After surviving their seven-game series with the Toronto Raptors, the Celtics are set to open the Eastern Conference finals against the Miami Heat, a team that entered the postseason as the No. 5 seed but lost just once in the first two rounds.
After sweeping the Indiana Pacers, the Heat dusted the top-seed Milwaukee Bucks in five games and will be well-rested, as it has been a full week since they wrapped up the series Sept. 8.
With the series set to tip off Tuesday at 6:30 p.m., here is the tale of the tape for the two teams that will play for the right to represent the Eastern Conference in the NBA Finals.
Erik Spoelstra (567-392 regular season, 79-48 playoffs): This is the fifth time Spoelstra has led the Heat to the conference finals in his 12 years as coach, having done so four consecutive seasons from 2011-14, when he won back-to-back NBA titles in 2012 and 2013.
But those appearances came with the trio of LeBron James, Dwyane Wade, and Chris Bosh on the court. The roster has since been overhauled, centered around the acquisition of Jimmy Butler, with Spoelstra drawing rave reviews for the job he has done this postseason in particular.
Brad Stevens (318-246 regular season, 35-32 playoffs): Now in his seventh season, Stevens has led the Celtics to the playoffs six years in a row, and to the conference finals in three of the last four seasons, having lost in 2017 and 2018 to James and the Cleveland Cavaliers, the last of which went seven games. While Stevens has been lauded for his coaching, he is still looking for his first trip to the NBA Finals.
The Celtics have won 17 NBA titles, the most in the league, but just one in the last 34 years. They have reached the finals 21 times.
The Heat have won three titles, all in the last 14 years, and have reached the finals five times.
After going 41-24 before the season was halted in March, The Heat went 3-5 in the bubble. They entered the playoffs with a 44-29 record.
They averaged 112.1 points in their nine postseason games, and 112 in the regular season. But the defense has been stingier, with the Heat boasting a +8.4 point differential in the playoffs, compared with a +2.9 in the regular season.
After going 43-21 before the stoppage, the Celtics went 5-3 in the bubble to finish the regular season 48-24.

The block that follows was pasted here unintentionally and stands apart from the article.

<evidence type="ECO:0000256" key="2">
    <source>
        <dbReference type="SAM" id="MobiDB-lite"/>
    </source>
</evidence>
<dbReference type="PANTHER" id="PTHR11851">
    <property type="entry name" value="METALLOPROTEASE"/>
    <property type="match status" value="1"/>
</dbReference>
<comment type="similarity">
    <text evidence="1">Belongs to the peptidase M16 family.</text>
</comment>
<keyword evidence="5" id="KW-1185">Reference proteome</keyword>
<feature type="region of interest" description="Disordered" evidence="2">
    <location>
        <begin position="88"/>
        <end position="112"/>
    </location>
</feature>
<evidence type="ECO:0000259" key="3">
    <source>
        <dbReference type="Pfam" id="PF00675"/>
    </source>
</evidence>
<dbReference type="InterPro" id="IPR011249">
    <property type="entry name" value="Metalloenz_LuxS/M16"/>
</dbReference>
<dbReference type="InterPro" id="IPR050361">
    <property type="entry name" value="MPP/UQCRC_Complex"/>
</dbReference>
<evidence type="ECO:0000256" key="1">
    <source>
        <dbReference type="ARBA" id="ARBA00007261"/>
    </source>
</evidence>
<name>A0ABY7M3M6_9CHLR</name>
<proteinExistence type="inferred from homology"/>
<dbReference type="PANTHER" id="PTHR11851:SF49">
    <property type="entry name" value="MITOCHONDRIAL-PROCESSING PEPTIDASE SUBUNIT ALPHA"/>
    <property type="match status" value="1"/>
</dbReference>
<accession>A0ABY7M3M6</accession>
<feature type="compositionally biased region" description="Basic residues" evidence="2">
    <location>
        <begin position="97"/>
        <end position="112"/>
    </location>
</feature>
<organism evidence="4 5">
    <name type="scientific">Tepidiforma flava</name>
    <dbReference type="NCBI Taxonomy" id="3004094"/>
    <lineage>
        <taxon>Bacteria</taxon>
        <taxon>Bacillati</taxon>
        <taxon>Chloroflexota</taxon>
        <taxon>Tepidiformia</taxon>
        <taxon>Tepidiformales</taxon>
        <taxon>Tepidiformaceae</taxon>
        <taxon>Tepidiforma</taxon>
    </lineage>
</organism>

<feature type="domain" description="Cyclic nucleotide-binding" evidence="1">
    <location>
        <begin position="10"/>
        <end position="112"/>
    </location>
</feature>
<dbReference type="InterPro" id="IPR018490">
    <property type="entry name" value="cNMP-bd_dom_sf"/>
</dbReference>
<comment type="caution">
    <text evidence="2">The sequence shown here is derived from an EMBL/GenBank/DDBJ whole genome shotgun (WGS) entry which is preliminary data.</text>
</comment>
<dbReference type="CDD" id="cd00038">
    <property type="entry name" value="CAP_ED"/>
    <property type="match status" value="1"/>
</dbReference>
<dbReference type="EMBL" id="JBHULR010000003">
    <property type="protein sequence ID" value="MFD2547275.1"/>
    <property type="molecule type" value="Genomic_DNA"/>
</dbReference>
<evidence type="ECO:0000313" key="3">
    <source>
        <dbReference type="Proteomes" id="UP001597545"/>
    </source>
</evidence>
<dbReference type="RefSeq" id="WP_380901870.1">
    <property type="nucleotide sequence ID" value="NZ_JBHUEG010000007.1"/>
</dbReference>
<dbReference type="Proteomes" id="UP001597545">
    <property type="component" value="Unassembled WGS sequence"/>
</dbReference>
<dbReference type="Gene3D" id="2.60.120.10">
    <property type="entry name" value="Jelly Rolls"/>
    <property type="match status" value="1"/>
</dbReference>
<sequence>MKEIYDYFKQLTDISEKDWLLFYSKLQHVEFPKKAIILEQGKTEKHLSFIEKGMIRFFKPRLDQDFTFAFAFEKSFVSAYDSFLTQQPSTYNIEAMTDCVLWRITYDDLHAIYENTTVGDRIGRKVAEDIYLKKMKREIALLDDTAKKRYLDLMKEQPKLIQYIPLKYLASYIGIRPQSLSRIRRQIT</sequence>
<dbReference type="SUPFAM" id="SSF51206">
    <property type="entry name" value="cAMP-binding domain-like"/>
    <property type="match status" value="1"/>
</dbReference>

The Celtics averaged 113.7 points per game in the regular season, with a point differential of +6.3. They dipped to 107.6 points per game in the playoffs, but also limited their opponents defensively, with a +7.6 differential.
The Heat are averaging 37.1 3-point attempts in the postseason, up from 35.4 in the regular season, and are converting 38 percent. Former Celtic Jae Crowder leads the Heat with 8.3 attempts per game, hitting on 40 percent. Opponents are making 11.3 3-pointers per game against the Heat at 34.8 percent. Duncan Robinson has the most 3-pointers in league history for a player in his first 100 games. (Heâs hit 280 in just 88 games.)
The Celtics also are attempting more threes in the playoffs, led by Jaylen Brownâs 7.8 attempts per game, for a team total of 36.3. They are connecting on 34.1 percent. Defensively, the Celtics are allowing 11.1 3-pointers this postseason, the fewest in the league, with opponents converting just 30.1 percent. Brown, Jayson Tatum, and Marcus Smart each rank in the top 10 in the league in contested threes this season.
Kelly Olynyk: After the Celtics decided not to bring him back upon signing Gordon Hayward in 2017, Olynyk signed with the Heat, but his role has been reduced this season as Robinson and Tyler Herro have seen increased playing time. Heâs averaging 13.9 minutes, and has experience stepping up in the postseason, as he did for the Celtics in 2017 when he came off the bench and scored 26 points in 28 minutes of a Game 7 win over the Wizards.
Brad Wanamaker: The first guard off the bench for the Celtics is averaging 5.3 points, 2.3 rebounds, and 1.5 assists while shooting 44.7 percent from the field in 17 minutes a game. He had a career playoff-high 15 points in the Game 5 win over over the Raptors.
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